There are many different enzyme deficiencies that can lead to a variety of food intolerances. It’s important to identify the root cause of an intolerance so you can address it properly.
One common food intolerance is an inability to properly digest starch and sucrose.
what is a starch and sucrose intolerance?
Starch and sucrose are carbohydrates that tend to show up a lot in the average human diet. For instance, fruits and table sugar come high in sucrose. Starch also shows up throughout a variety of common food staples, like rice, pasta, bread, and potatoes.
When the body can’t break down and digest starch and sucrose, that means you have an intolerance to those compounds. The results aren’t life-threatening or even particularly dangerous in most cases — as is the case with a food allergy. However, it can still be severely uncomfortable and even painful at times.
To use starch and sucrose as an example, if your body can’t properly break down these common items, you can end up feeling bloated, crampy, and gassy. You can either become constipated or develop diarrhea. Abdominal pain is a frequent symptom, too, and children can often be underweight or suffer from slowed growth due to a lack of energy from their diet.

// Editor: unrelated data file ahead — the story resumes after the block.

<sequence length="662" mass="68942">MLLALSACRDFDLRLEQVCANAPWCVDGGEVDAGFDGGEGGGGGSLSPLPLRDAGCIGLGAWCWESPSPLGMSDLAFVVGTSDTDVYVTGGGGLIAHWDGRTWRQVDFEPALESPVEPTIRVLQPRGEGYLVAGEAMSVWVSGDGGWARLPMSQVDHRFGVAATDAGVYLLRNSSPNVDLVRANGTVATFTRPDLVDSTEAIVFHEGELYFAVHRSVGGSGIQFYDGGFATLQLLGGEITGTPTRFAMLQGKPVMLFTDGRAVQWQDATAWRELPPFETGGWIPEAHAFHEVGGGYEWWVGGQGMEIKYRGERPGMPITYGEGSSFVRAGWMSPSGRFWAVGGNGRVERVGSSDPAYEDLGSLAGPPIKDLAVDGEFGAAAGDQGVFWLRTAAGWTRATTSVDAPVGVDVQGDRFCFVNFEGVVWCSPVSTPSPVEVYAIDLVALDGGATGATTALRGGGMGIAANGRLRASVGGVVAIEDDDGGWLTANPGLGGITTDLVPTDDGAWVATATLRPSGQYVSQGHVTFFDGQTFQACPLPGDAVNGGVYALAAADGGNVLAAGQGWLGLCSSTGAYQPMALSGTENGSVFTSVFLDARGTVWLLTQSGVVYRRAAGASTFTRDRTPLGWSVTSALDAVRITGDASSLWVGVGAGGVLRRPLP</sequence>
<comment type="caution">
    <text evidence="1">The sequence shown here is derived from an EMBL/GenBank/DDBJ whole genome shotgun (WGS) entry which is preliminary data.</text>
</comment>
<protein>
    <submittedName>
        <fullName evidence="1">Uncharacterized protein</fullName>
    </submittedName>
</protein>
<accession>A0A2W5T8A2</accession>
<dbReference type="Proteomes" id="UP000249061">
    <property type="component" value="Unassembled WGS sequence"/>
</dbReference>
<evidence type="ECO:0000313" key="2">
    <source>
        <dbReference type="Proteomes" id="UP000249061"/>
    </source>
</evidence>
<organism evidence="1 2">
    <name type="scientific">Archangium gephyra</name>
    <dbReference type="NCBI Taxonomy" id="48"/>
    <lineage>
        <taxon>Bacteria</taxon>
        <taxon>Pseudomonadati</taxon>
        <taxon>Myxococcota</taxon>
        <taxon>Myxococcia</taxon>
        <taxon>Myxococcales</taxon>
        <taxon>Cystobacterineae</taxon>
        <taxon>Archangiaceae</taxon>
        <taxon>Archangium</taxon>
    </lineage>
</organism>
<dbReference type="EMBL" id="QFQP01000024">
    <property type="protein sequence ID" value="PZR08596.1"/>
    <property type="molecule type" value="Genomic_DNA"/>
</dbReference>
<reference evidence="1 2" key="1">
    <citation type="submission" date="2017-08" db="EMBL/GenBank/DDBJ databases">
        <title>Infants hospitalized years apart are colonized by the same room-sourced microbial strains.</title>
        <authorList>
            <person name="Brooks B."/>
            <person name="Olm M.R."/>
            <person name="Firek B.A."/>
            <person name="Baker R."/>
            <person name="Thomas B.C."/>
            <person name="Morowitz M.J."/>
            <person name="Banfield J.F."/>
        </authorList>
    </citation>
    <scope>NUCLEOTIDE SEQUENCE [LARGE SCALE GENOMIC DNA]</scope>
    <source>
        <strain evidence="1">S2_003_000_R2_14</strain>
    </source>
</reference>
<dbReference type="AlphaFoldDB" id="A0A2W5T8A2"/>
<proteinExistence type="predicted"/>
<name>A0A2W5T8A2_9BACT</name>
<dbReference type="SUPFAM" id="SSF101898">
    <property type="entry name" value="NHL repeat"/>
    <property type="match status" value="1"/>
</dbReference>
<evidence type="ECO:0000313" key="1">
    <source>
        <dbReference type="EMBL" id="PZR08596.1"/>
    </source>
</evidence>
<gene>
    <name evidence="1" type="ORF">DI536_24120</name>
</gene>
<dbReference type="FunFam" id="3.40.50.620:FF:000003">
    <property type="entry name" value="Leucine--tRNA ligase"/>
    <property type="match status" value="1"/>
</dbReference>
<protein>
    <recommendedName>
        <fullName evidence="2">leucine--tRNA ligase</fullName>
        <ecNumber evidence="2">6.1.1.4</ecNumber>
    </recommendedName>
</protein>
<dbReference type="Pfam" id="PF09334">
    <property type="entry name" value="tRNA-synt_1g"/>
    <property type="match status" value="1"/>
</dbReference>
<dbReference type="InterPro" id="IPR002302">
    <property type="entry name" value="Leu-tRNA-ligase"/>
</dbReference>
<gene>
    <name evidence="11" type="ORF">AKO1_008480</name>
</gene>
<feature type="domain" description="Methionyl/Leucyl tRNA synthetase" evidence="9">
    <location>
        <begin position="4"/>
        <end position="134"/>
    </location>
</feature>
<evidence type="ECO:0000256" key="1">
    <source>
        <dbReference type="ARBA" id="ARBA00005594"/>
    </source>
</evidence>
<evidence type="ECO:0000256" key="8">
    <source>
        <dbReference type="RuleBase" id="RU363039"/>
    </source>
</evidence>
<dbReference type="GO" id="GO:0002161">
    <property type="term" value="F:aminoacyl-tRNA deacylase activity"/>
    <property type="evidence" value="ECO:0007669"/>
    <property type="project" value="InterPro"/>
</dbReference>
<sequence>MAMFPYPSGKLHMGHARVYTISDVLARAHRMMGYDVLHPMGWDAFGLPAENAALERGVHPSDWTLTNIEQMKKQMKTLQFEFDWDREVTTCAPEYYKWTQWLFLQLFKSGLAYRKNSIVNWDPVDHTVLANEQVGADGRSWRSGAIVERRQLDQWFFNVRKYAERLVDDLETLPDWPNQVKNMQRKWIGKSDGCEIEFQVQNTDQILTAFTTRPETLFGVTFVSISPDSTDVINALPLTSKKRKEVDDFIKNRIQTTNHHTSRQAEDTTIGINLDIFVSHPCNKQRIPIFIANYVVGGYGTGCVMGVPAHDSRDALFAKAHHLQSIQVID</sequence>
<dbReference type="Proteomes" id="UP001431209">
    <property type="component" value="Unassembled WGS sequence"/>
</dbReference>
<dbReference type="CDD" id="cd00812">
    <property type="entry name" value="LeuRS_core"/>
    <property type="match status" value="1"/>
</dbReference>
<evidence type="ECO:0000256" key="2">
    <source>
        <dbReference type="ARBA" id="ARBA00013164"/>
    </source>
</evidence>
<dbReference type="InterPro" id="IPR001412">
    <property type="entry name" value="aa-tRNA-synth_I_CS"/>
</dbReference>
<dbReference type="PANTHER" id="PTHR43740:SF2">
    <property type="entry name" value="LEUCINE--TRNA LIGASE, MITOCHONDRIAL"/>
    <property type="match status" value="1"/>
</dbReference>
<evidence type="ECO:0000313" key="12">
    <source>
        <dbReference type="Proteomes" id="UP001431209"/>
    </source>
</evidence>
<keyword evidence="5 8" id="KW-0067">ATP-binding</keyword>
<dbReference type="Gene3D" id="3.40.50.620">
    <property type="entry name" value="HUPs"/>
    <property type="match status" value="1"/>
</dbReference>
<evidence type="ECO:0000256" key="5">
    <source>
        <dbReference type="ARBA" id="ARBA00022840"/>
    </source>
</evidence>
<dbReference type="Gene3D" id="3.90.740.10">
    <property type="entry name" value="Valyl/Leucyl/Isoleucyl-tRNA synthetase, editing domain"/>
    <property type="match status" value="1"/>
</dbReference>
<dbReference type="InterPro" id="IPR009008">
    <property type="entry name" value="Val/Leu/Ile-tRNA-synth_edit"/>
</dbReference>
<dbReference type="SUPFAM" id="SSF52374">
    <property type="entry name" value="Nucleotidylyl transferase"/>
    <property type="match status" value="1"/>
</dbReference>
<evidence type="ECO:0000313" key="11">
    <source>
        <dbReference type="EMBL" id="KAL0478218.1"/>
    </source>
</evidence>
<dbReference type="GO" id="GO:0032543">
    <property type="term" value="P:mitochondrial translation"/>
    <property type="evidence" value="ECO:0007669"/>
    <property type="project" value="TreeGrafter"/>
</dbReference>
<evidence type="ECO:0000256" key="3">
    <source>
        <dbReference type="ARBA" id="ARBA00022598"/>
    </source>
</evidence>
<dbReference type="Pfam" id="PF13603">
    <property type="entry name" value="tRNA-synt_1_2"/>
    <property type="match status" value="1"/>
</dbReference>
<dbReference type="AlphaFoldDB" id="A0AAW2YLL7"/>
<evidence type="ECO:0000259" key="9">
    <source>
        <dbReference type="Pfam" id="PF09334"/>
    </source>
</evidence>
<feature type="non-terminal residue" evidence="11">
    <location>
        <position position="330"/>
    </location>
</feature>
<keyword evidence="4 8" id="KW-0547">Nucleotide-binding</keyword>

One of the most common reasons to struggle with starch and sucrose intolerance is due to having congenital sucrase-isomaltase deficiency (also called CSID). If the deficiency isn’t an inherited defect, the “C” is dropped, and it’s simply referred to as SID.
In either case, the condition is rare in Europe, but it is more common in North America. It is more prevalent in certain populations, like Eskimos, although some studies have indicated that it is generally more common amongst the American population, as a whole, as well.
managing starch and sucrose intolerance
There are two primary ways to manage starch and sucrose intolerance.
First, there is the option of going on a diet to restrict or eliminate these substances from your daily eating habits. In most cases, the emphasis is on reducing sucrose as much as possible, as that is the prime culprit behind the intolerance. However, starch should also only be tolerated in small amounts.
One study found that shifting to a sucrose-free diet with restricted starch intake had remarkable effects. To be fair, though, properly overseeing this kind of diet is challenging, especially for children. Sucrose, in particular, is in a lot of processed foods. Always consult a dietitian when putting together this diet.
Fortunately, supplements with digestive enzymes can help. The enzyme invertase, for example, helps to split sucrose into glucose and fructose, so that these substances can still be absorbed in the small intestine. The enzyme gluco-amylase can cut starch into pieces making it easier for you to digest. If you have CSID or a combined sucrose and starch intolerance, then a supplement with a combination of these enzymes may be helpful.